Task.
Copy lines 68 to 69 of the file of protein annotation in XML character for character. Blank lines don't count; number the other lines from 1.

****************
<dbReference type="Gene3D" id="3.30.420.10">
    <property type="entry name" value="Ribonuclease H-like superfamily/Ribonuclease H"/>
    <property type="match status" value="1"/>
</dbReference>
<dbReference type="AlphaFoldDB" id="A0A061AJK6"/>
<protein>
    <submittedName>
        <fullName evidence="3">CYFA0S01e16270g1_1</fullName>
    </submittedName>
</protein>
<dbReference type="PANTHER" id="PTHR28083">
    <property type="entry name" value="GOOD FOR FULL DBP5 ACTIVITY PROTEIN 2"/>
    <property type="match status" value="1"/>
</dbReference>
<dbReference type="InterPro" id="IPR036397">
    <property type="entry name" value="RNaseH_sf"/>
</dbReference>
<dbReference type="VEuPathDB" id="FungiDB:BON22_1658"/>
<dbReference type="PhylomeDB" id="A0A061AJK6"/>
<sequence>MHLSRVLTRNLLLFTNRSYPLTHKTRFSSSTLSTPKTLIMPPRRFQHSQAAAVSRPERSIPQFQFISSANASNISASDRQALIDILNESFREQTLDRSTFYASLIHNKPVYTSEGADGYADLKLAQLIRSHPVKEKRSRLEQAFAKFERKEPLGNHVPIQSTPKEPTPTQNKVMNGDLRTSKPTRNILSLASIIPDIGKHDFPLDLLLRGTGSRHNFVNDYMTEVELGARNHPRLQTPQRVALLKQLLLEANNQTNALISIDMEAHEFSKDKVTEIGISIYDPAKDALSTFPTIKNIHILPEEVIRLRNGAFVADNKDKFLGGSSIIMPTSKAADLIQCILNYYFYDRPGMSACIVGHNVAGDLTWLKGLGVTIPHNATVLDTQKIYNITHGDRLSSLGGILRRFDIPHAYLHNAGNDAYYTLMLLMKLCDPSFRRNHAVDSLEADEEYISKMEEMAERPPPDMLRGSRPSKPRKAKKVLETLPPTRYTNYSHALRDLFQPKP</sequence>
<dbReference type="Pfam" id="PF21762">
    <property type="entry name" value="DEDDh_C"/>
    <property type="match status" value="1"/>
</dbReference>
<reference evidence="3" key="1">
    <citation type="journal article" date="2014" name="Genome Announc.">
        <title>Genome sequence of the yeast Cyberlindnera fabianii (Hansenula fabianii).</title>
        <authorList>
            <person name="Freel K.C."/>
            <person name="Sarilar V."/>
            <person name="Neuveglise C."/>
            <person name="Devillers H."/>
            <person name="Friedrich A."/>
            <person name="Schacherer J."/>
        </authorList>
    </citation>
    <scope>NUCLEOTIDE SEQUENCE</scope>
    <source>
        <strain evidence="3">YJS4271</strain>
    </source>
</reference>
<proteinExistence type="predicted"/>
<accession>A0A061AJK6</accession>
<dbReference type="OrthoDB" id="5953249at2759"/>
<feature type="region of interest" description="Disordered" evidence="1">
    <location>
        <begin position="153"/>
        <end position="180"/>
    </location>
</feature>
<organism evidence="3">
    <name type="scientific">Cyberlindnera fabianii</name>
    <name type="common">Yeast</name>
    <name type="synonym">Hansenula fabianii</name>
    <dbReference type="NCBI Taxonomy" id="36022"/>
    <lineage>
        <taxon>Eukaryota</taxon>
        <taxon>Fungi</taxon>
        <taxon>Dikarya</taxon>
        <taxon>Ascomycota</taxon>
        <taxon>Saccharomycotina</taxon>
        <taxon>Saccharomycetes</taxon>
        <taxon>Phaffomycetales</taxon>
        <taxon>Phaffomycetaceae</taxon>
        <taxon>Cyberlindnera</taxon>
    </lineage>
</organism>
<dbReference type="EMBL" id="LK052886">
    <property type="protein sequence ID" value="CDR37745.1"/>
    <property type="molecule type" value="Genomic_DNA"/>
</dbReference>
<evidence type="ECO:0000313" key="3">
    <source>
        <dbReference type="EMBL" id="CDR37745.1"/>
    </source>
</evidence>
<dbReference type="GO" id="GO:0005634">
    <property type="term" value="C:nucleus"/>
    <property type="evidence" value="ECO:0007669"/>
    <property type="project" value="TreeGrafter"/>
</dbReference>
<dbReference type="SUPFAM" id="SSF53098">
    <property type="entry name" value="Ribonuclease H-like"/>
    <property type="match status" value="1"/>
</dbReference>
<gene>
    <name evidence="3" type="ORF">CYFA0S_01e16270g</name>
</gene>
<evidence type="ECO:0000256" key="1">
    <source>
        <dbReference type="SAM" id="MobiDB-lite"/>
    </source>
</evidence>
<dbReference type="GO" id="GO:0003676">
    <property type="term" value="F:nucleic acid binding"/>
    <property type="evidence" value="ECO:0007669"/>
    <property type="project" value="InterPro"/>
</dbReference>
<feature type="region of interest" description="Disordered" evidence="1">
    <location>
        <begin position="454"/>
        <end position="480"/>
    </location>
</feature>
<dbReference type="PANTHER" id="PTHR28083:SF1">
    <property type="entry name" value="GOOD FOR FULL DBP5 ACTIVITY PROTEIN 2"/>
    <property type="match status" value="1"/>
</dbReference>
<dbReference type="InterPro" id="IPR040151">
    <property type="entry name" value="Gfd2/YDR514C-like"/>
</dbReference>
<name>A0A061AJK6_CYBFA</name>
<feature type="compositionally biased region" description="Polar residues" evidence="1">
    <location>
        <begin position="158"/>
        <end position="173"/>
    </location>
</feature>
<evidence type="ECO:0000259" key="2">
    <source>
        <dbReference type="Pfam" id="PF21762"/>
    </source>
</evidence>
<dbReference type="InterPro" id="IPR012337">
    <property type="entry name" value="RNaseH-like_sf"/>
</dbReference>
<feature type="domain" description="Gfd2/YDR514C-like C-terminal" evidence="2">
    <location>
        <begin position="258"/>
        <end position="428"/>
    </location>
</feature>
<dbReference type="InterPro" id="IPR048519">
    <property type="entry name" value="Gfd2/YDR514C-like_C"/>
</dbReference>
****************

<dbReference type="EMBL" id="LK052886">
    <property type="protein sequence ID" value="CDR37745.1"/>